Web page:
There is a vast literature on the tanks of World War II and their armament. Two things mystify me. For the first half of the war, most British tanks were armed with two-pounder guns. These were 40 mm cannon that fired an armor-piercing shell that was effective against all German tanks at the beginning of the war, and pretty effective even after the Germans improved their tanks and armor in 1942. But in North Africa, British tanks were ambushed time and again, hit by antitank guns, including the famous 88 mm gun. They had no effective reply, because, the books say, “the two-pounder lacked a high-explosive round.” Why was this true? Other 40 mm guns at the time—such as the famous Bofors—fired nothing else. Was there something special about the two-pounder that precluded a HE shell?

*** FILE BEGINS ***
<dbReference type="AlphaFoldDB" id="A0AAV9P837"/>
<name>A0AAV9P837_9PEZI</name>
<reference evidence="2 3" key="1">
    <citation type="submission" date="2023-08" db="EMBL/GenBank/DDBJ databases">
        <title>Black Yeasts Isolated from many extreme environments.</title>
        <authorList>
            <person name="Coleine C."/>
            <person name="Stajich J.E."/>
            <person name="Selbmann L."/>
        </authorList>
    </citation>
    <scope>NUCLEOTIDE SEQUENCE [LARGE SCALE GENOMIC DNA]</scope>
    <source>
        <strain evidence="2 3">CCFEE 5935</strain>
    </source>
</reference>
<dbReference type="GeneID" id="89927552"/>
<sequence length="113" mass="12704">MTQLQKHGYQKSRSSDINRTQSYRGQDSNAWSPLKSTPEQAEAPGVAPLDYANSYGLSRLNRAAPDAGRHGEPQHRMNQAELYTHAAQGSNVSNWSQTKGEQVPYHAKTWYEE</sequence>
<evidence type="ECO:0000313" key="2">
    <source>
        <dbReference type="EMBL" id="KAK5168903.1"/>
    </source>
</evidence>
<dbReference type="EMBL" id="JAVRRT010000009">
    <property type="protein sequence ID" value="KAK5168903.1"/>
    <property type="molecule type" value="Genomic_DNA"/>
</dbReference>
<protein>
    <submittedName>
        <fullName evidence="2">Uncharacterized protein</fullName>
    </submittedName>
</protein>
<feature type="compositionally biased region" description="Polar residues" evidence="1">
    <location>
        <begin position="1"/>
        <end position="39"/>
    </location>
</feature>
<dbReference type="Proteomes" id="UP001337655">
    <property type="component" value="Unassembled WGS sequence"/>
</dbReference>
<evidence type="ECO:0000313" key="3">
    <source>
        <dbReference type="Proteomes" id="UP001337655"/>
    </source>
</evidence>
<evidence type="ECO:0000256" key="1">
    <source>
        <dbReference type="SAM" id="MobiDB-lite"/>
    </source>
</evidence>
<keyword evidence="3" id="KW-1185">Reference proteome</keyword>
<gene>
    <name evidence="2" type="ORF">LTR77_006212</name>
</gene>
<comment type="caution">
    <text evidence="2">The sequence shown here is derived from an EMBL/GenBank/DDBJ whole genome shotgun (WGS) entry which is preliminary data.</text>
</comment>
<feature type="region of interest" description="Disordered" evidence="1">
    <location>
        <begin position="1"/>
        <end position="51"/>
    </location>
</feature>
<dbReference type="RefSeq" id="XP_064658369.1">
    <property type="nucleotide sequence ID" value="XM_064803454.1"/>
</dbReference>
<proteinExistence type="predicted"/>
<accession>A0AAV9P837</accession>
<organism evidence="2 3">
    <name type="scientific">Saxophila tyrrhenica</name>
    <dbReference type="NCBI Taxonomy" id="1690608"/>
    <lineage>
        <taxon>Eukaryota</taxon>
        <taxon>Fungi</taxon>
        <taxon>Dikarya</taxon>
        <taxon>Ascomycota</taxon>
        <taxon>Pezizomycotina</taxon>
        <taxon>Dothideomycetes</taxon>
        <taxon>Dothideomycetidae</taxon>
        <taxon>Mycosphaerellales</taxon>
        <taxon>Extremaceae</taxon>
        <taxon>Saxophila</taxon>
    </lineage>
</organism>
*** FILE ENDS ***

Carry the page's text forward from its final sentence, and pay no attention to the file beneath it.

In September 1942, just before El Alamein, American-made M-4 Sherman tanks arrived in North Africa. They had a 75 mm medium-velocity gun that fired a very good HE shell. I have read that it contained 1.5 pounds of explosive. It was excellent against soft targets such as antitank gun crews. But by June 1944, when M-4s landed in Normandy, the 75 mm gun’s armor-piercing shells could not penetrate the front armor of the new German Mark 5 Panther. Even the newly introduced 76 mm gun on later model M-4s had trouble with both the Panther and Tiger’s armor, though its AP rounds were considerably better than those fired by the 75 mm gun. I have recently read that many American tank units kept at least a few older Shermans, with their 75 mm guns, in service till the end of the war, because the so-called 76 mm gun (it was actually a 75, too) fired an HE round with only one pound of explosive, much less effective against soft targets.
What was there about the two-pounder that made it impossible to create an HE shell? Why did the American 76 mm HE round contain less explosive than the 75 mm did?